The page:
There are lots of Odd Couples in the food world, pairs of foods that should taste revolting together but instead complement each other in perfect harmony against the world’s better judgment. Bacon and chocolate. Peanut butter and mashed potatoes, à la the much-hated Lisa from Top Chef Season 3. Watermelon and gorgonzola salad. Saltines and Cherry Kool-Aid (or maybe that was just my own particular latchkey kid invention.) Perhaps you have your own examples.
The wine world has fewer of these zany match-ups. Blends of varietals are, of course, extremely common – a winemaker adds a little Cab Franc to this red Bordeaux, a little Sémillon to that white one, and usually everything turns out okay, since the grapes are, in some sense, meant to complement each other.
Recently I had the chance to try a wine that combined two of the most polar opposite varietals in existence – Zinfandel and Pinot Noir. The former is usually spicy, robust, and intensely fruit-forward (but not in a bad way, unless the wine is made badly). The latter tends to be more refined – silky, delicate, and subtle, with earthy flavors winning out over bold fruit. This wine, the Necessity Red from Cathedral Ridge Winery, near Hood River, Oregon, was a small experiment; only 200 cases of the stuff were produced. As an experiment, it should have failed. The wine should have sucked. But it didn’t! These two dramatically different grapes worked in perfect harmony, with the Zinfandel lending power and structure, and the Pinot Noir lending complexity.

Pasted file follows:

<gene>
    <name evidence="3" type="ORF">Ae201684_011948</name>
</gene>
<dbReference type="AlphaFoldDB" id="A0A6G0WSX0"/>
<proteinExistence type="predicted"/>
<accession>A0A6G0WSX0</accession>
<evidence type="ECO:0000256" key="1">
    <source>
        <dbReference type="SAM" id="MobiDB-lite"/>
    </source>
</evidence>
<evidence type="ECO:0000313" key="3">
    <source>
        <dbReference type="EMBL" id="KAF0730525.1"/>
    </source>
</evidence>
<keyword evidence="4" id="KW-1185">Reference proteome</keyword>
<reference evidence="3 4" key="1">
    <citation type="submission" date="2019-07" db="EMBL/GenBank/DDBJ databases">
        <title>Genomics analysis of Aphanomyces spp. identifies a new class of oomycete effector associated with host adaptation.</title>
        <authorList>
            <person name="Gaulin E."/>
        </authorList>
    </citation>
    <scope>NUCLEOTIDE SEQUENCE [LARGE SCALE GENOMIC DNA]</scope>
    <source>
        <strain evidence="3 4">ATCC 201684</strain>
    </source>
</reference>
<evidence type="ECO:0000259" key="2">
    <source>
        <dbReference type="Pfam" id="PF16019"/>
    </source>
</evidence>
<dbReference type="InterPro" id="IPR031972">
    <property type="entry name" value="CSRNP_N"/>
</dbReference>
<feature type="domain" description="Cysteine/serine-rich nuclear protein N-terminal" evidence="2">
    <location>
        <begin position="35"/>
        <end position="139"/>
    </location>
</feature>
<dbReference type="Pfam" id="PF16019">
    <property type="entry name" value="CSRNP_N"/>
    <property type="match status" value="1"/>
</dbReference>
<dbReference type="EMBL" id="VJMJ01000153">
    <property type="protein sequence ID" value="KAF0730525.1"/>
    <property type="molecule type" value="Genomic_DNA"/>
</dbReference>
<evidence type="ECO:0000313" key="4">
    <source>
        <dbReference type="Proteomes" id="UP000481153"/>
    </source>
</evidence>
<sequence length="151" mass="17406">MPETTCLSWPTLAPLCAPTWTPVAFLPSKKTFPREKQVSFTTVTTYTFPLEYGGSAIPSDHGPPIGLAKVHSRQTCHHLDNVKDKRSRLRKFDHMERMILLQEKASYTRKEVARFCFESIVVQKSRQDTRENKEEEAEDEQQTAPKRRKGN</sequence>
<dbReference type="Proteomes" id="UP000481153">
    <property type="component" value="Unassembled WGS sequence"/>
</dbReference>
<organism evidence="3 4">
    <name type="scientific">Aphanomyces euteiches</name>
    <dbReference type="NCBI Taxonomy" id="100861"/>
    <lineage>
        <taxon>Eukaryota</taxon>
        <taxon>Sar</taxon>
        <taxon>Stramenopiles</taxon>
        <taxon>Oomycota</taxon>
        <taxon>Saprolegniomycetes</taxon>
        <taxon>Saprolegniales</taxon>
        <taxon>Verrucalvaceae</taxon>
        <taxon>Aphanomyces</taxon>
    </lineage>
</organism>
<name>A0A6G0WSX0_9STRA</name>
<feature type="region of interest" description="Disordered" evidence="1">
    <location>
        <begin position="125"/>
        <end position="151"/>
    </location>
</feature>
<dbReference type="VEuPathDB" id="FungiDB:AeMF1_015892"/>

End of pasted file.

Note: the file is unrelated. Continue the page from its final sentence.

In a month or two I’m not going to be able to shut up about (or stop drinking) New Zealand Sauvignon Blancs, white Bordeaux, and Provençal rosés (ah, the pink lemonade of booze). But for now, a bottle like Necessity Red — the wine-world equivalent of Harold and Maude — is a nice transition.